tree: 933397d635b44811f83e265e034448c188a95a34 [path history] [tgz]
  1. languageserver/
  2. testdata/
  3. .gitignore
  4. browse
  5. BUILD
  6. indexer.ts
  7. kythe.ts
  8. package.json
  11. test.ts
  12. tsconfig.json
  13. utf8.ts
  14. utf8_test.ts
  15. yarn.lock

Kythe indexer for TypeScript



Install yarn, then run it with no arguments to download dependencies.

You also need an install of the kythe tools like entrystream and verifier, and point the KYTHE environment variable at the path to it. You can either get these by building Kythe or by downloading the Kythe binaries from the Kythe releases page.


Run yarn run build to compile the TypeScript once.

Run yarn run watch to start the TypeScript compiler in watch mode, which keeps the built program up to date. Use this while developing.

Run yarn run browse to run the main binary, which opens the Kythe browser against a sample file. (You might need to set $KYTHE to your Kythe path first.)

Run yarn test to run the test suite. (You'll need to have built first.)

Run yarn run fmt to autoformat the source code. (Better, configure your editor to run clang-format on save.)

Running tests

To run tests use:

cd kythe/typescript
bazel test :indexer_test

To run single test from file testdata/foo.ts:

bazel test --test_arg=foo :indexer_test

Writing tests

By default in TypeScript, files are “scripts”, where every declaration is in the global scope. If the file has any import or export declaration, they become a “module”, where declarations are local. To make tests isolated from one another, prefix each test with an export {} to make them modules. In larger TypeScript projects this doesn't come up because all files are modules.

Design notes

Separate compilation

The Google TypeScript build relies heavily on TypeScript's --declaration flag to enable separate compilation. The way this works is that after compiling library A, we generate -- using that flag -- the “API shape” of A into a.d.ts. Then when compiling a library B that uses A, we compile b.ts and a.d.ts together. The Kythe process sees the same files as well.

What this means for indexing design is that a TypeScript compilation may see only the generated shape of a module, and not its internals. For example, given a file like

class C {
  get x(): string { return 'x'; }

The generated .d.ts file for it describes this getter as if it was a readonly property:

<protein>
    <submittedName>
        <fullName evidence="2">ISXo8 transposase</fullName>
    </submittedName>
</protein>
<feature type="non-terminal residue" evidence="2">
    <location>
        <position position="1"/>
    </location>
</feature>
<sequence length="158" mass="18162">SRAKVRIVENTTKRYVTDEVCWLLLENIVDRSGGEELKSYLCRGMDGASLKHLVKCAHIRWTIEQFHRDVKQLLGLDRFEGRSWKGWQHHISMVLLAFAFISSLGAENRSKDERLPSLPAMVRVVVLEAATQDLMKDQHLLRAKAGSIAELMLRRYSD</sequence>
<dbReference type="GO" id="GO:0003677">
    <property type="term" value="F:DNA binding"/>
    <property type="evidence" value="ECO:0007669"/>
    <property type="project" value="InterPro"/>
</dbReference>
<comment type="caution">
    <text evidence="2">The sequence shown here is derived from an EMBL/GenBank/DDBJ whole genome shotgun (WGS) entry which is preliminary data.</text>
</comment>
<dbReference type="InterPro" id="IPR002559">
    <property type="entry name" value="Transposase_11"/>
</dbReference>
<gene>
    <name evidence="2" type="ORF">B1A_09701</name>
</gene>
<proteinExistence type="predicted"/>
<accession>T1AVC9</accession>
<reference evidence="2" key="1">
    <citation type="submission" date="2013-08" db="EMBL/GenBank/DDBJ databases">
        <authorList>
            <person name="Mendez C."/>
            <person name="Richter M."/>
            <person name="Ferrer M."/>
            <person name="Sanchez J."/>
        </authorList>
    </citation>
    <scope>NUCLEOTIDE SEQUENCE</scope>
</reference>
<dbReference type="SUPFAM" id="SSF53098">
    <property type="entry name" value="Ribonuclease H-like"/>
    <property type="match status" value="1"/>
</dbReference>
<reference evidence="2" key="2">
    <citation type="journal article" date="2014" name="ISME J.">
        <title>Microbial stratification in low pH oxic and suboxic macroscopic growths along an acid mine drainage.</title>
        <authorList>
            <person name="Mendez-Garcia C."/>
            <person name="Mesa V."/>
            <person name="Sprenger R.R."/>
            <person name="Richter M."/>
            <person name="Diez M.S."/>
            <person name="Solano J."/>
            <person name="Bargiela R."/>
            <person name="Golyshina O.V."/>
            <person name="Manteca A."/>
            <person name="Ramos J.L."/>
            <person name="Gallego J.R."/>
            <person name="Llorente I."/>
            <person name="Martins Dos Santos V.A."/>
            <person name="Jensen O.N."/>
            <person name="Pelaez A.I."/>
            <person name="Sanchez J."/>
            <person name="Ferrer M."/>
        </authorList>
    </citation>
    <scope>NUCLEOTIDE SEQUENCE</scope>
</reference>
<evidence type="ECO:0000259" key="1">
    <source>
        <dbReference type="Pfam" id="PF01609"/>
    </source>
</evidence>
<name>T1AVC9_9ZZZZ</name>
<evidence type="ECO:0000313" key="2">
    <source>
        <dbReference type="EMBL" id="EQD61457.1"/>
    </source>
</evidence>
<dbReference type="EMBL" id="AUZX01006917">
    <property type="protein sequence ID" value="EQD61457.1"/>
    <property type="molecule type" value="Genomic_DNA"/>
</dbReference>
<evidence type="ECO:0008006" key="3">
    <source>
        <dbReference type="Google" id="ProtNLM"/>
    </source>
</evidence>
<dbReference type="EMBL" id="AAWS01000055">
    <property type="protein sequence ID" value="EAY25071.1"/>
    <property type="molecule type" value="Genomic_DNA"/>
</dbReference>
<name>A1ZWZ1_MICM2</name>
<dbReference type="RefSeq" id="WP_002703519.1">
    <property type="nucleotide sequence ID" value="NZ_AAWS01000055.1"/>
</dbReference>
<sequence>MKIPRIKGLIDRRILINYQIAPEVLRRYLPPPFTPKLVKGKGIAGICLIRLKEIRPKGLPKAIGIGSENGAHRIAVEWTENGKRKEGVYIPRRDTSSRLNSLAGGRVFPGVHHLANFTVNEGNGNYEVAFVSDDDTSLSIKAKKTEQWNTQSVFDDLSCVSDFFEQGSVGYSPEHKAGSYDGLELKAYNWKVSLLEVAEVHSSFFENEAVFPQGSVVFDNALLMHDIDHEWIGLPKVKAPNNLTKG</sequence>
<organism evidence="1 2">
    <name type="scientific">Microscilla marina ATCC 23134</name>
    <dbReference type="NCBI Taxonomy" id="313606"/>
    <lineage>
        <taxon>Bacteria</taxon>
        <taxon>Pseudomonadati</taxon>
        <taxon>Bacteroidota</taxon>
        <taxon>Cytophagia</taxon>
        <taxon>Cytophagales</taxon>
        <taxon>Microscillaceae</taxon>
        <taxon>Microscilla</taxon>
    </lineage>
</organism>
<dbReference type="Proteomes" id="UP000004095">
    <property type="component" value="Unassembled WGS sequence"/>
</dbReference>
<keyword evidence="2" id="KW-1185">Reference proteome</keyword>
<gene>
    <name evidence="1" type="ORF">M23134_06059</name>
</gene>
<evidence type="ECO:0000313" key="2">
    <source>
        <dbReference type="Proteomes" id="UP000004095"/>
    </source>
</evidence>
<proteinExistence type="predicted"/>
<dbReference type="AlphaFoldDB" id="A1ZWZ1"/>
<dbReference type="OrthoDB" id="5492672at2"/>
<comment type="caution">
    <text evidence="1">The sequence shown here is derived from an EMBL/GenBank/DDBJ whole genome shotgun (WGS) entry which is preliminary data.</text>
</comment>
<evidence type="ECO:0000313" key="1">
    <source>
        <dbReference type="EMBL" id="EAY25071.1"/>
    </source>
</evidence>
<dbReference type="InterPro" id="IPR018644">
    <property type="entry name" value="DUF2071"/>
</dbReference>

class C {
  readonly x: string;

In practice, what this means is that code should not assume it can to “peek into” another module to determine the VNames of entities. Instead, when looking at some hypothetical code that accesses the x member of an instance of C, we should use a consistent naming scheme to refer to x.

Choosing VNames

In code like:

let x = 3;

the TypeScript compiler resolves the xs together into a single Symbol object. This concept maps nicely to Kythe's VName concept except that Symbols do not themselves have unique names.

You might at first think that you could just, at the let x line, choose a name for the Symbol there and then reuse it for subsequent references. But it's not guaranteed that you syntactically encounter a definition before its use, because code like this is legal:

function x() {}

So the current approach instead starts from the Symbol, then from there jumps to the declarations of the Symbol, which then point to syntactic positions (like the function above), and then from there maps the declaration back to the containing scopes to choose a unique name.

This seems to work so far but we might need to revisit it. I'm not yet clear on whether this approach is correct for symbols with declarations in multiple modules, for example.

Module name

A file foo/bar.ts has an associated module name foo/bar. This is distinct (without the extension) because it's also possible to define that module via other file names, such as foo/bar.d.ts, and all such files all define into the single extension-less namespace.

TypeScript's rootDirs, which merge directories into a single shared namespace (e.g. like the way . and bazel-bin are merged in bazel), also are collapsed when computing a module name. In the test suite we use a fake-genfiles directory to recreate a rootDirs environment.

Semantic VNames (like an exported value) use the module name as the ‘path’ field of the VName. VNames that refer specifically to the file, such as the file text, use the real path of the file (including the extension).